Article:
Does New Health Information Affect Health Behavior? The Effect of Health Events on Smoking Cessation
AbstractThis paper investigates whether new health information aff ects smoking behavior. Interpreting three distinct categories of health events as different information, the paper also tests whether behavioral change depends on the type of information received. Based on retrospectively reported data on smoking behavior from the Swiss Household Panel, a linear probability model is applied to estimate the effects of three different health events on the decision to quit smoking. The empirical results yield robust evidence that smokers respond differently to health events that are due to different causes. Suffering from physical health problems increases the inclination to stop smoking, the opposite holds true for mental disorders, while accidents do not affect health behavior at all. Analyses of effect heterogeneity further reveal that the same type of information affects various subgroups of the population differently.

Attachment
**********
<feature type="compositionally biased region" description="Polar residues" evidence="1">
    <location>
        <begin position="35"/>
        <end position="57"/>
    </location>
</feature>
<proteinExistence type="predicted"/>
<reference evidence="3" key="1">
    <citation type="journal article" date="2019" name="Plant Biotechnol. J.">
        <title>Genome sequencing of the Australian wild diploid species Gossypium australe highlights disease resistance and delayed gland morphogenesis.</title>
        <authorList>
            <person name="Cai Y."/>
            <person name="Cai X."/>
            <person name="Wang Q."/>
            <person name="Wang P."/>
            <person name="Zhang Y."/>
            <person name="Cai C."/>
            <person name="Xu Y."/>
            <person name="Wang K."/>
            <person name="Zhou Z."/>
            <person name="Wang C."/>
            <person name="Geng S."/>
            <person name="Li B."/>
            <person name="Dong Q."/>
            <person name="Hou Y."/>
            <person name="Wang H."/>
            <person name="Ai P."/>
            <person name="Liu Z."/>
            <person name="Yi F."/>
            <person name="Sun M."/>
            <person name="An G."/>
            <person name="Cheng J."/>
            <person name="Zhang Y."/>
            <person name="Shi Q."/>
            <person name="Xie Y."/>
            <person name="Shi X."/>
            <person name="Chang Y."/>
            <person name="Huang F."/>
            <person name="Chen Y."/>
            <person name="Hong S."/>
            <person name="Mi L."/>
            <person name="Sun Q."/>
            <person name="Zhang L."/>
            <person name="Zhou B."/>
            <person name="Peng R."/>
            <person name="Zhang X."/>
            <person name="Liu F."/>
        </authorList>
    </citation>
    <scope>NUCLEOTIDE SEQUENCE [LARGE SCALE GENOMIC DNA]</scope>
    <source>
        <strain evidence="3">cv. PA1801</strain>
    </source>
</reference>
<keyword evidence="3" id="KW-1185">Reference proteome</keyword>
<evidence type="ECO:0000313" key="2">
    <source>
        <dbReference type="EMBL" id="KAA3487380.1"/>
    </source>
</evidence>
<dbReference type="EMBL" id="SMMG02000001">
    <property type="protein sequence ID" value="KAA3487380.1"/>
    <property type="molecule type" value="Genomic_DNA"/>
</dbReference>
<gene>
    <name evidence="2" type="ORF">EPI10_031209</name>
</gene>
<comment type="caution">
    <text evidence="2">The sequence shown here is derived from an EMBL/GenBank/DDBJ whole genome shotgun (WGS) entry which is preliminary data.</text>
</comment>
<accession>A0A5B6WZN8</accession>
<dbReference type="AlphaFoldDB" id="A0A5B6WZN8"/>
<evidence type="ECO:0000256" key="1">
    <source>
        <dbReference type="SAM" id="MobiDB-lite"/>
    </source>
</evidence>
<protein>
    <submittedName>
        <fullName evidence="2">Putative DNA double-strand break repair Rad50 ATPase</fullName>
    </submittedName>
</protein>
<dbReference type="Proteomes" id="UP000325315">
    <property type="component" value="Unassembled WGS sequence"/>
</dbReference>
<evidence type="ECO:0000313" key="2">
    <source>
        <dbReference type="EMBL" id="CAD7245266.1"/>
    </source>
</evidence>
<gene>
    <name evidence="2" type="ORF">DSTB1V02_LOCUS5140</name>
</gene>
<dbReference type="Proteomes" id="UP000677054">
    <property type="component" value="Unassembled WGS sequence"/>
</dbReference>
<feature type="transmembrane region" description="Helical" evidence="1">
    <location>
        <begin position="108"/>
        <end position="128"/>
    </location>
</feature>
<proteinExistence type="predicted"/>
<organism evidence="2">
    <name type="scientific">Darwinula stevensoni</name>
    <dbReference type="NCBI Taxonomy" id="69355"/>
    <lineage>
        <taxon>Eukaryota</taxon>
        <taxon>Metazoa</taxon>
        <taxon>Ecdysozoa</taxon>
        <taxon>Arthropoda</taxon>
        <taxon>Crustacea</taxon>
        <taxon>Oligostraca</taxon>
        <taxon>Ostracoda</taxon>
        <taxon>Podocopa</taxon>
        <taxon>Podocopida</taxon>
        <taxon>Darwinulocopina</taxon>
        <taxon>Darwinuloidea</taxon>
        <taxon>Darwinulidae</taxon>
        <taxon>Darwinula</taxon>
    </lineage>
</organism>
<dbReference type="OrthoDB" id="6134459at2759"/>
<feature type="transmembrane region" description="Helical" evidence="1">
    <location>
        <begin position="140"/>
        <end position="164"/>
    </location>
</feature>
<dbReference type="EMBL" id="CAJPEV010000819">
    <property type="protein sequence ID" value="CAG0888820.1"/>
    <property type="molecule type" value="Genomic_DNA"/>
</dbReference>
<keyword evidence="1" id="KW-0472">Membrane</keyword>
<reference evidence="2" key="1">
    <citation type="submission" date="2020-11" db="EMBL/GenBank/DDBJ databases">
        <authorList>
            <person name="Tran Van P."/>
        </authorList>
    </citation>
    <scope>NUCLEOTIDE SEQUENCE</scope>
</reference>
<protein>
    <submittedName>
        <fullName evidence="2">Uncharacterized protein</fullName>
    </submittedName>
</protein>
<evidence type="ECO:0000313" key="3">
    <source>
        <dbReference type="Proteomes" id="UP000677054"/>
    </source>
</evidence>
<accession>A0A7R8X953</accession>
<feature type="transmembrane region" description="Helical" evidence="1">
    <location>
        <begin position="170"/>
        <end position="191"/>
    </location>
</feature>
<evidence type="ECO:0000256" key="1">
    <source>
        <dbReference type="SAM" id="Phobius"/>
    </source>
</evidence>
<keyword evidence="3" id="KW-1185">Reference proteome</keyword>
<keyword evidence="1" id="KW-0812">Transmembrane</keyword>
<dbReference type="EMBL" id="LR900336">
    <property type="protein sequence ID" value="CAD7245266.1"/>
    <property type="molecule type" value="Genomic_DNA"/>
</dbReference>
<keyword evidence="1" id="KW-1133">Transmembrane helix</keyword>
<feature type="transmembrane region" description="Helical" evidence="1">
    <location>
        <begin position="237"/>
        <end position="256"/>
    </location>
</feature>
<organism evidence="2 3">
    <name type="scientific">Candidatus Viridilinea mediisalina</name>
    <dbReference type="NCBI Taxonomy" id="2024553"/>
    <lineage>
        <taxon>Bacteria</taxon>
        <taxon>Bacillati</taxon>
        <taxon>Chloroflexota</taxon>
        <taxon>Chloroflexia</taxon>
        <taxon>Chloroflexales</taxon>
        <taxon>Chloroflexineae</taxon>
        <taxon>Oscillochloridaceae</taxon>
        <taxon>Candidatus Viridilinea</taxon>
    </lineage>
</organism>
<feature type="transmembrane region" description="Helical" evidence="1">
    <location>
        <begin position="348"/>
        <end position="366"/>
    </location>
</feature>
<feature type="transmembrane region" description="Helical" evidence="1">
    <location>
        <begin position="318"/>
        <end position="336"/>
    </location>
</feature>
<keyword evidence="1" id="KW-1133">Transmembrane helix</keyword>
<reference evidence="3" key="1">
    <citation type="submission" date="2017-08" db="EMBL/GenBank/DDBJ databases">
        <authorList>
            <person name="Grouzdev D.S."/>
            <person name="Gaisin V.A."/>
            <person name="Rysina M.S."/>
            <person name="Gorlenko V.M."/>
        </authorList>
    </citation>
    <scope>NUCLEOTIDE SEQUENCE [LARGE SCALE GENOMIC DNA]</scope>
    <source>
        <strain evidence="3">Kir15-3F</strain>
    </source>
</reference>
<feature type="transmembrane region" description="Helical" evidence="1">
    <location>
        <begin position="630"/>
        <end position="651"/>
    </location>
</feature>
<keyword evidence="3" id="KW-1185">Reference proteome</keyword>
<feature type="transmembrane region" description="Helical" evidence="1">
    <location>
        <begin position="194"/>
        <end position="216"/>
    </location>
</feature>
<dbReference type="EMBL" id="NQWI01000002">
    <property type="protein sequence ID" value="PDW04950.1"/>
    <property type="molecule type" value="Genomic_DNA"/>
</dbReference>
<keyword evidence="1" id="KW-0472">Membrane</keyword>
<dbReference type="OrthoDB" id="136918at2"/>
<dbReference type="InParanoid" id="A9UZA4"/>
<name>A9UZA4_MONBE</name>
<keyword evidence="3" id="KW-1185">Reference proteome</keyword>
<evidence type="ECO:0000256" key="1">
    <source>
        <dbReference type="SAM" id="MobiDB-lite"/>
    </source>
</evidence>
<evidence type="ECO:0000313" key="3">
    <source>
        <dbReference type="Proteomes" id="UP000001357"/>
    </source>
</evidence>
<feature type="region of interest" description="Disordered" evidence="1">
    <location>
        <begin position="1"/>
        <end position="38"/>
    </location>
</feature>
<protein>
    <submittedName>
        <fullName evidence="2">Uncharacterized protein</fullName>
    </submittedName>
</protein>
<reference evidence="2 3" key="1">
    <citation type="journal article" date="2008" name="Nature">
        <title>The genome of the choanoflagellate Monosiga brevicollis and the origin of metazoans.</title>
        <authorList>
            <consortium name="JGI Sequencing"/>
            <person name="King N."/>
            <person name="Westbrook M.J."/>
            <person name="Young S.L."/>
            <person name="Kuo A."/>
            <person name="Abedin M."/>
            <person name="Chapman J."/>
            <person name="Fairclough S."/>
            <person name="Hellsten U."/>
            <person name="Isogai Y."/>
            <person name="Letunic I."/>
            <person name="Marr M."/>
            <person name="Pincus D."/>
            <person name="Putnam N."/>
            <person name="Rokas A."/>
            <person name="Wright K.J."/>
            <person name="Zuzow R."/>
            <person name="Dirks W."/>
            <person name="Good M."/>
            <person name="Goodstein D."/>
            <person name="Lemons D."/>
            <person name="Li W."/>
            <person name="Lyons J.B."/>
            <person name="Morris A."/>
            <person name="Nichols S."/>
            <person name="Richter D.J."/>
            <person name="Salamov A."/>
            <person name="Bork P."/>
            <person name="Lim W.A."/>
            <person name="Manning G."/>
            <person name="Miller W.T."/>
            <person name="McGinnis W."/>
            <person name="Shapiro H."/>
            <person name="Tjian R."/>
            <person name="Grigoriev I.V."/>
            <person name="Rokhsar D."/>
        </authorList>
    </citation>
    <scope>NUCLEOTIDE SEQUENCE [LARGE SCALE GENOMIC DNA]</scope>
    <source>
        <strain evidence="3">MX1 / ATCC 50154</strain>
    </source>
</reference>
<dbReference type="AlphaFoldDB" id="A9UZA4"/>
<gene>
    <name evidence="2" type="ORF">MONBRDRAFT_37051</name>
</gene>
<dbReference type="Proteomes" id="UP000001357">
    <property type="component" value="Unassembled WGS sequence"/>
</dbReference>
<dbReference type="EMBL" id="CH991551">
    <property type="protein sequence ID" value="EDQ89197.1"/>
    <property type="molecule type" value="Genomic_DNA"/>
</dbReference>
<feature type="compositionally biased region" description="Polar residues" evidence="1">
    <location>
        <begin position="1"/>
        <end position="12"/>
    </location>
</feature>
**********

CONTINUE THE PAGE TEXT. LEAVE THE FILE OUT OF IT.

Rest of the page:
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Bibliographic InfoPaper provided by Rheinisch-Westfälisches Institut für Wirtschaftsforschung, Ruhr-Universität Bochum, Universität Dortmund, Universität Duisburg-Essen in its series Ruhr Economic Papers with number 0459.
Length: 25 pages
Date of creation: Dec 2013
Date of revision:
Find related papers by JEL classification:
- C23 - Mathematical and Quantitative Methods - - Single Equation Models; Single Variables - - - Models with Panel Data; Spatio-temporal Models
- I10 - Health, Education, and Welfare - - Health - - - General
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